The Krishna Consciousness spiritual movement laid its roots in Athens over 50 years ago. What started as small meetings in College Green has grown into a community of spiritual healing.
Krishna Consciousness began in India and was first brought to the U.S. by Srila A.C. Bhaktivedanta Swami Prabhupada in 1965. He taught from the “Bhagavad-gita,” an ancient Sanskrit text from which Krishna Consciousness developed.
Krishna Consciousness means devoting one’s every movement to God’s pleasure, which results in a karma-free life. Krishna means “all-attractive” in alignment with how everything Devine is all-attractive. Krishna Consciousness allows anything to be devotional.
Here in Athens the Krishna Consciousness center, 114 Grosvenor St., hosts meditations with free vegetarian meals afterward every Tuesday at 6 p.m. According to its website, the Hare Krishnas first came to Athens four years later than Prabhupada in 1969, and Prabhupada himself visited Athens in May 1969 to help spread the word. Thousands of devotees have practiced in Athens, but the current center was only permanently established last year, on Oct. 7, 2021.
Each week participants enjoy a meditation that involves chanting a mantra along with music from an instrument called a harmonia. During this, participants focus on their spiritual self and their connection with God.
Following the meditation, everyone reads and discusses an excerpt from the “Bhagavad-gita.” Then, a vegetarian meal is served.
Krishna Consciousness focuses on the practice of Bhakti Yoga to help participants explore their spiritual connection and self-transformation. According to Yoga Basics, Bhakti Yoga is mantra meditation. Bhakti means “devotion” or “love,” and this form of yoga serves as a direct path to unify mind, body and spirit. The goal is to center a person and bring them closer to God and their spiritual self.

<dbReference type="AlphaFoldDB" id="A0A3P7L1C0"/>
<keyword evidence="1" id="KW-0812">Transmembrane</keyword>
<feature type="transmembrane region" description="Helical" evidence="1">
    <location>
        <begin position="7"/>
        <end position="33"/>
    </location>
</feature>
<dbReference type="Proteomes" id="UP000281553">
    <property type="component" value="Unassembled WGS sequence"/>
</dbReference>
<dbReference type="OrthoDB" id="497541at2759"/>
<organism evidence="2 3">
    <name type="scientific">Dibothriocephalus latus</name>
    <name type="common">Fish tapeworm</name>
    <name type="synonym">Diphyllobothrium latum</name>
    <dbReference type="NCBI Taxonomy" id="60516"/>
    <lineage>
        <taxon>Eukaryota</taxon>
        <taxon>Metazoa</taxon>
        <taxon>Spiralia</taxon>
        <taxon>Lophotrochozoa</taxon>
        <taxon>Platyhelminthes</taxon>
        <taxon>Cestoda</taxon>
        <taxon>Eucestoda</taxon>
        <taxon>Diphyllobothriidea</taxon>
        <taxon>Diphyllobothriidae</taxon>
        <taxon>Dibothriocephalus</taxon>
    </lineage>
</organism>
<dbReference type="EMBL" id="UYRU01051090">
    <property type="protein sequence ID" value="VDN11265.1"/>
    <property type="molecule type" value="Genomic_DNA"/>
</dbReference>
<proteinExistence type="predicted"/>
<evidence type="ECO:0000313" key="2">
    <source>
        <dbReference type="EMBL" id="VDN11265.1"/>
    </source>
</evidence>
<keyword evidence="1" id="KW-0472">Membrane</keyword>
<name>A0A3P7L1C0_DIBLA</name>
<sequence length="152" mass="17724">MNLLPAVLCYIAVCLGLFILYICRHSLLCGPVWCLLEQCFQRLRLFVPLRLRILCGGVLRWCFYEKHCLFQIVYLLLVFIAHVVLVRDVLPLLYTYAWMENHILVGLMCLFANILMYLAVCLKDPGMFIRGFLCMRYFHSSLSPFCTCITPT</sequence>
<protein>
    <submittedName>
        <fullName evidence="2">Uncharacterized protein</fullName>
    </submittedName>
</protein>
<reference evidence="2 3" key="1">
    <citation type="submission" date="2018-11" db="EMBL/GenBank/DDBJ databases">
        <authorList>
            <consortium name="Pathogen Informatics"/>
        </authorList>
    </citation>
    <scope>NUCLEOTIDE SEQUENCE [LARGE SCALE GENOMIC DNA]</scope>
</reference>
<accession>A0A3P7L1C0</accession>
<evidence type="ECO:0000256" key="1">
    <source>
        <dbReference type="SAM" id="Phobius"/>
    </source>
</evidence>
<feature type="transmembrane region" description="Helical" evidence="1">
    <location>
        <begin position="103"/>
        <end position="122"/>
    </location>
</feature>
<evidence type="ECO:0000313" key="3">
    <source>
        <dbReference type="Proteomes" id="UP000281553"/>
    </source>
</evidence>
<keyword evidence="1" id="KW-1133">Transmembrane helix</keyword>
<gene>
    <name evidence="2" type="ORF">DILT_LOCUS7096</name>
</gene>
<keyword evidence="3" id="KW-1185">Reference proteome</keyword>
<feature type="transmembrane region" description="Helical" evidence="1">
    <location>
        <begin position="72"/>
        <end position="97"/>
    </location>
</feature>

“It’s an address to God,” said Rose Mary Rader, manager of the Athens Krishna Consciousness Center, referring to its mantra, the Hare Krishna. “In the Old Testament, they talk about chanting the names of the Lord from sunrise to sunset. So it’s along those lines that these are names of God.”
Rader has participated in the movement in Athens for 49 years and said people join Krishna Consciousness for different reasons, from curiosity to searching for peace.
The group also includes strong advocates for vegetarian diets, and part of their mission is to help others adopt this lifestyle. Part of this commitment includes offering vegetarian cooking classes at the United Campus Ministries Center, 18 N. College St. These took place on several Wednesdays this fall, and a $5 donation was requested to participate. Rader said more classes may be scheduled next semester.
Kim Clifton, a regular participant in the movement's activities, discovered them through her vegan diet and activism back in Houston in the ‘80s.
“I was doing animal rights activism and I planned some vegetarian events and there was a pretty large Krishna population there,” Clifton said. “They heard about some of the stuff I was doing, they wanted to participate.”
The Krishna Consciousness movement prides itself on its open-mindedness and acceptance of all people.
“The community of this Krishna Consciousness movement, they’re very open-minded,” said Alankara Das.
Das joined Krishna Consciousness seven years ago and said finding the movement completely turned around his relationship with spirituality.
Rader said they are willing to welcome anyone who is seeking their help and will offer them a sense of community.
“We want to be a haven for people that want to learn more about spirituality,” Rader said.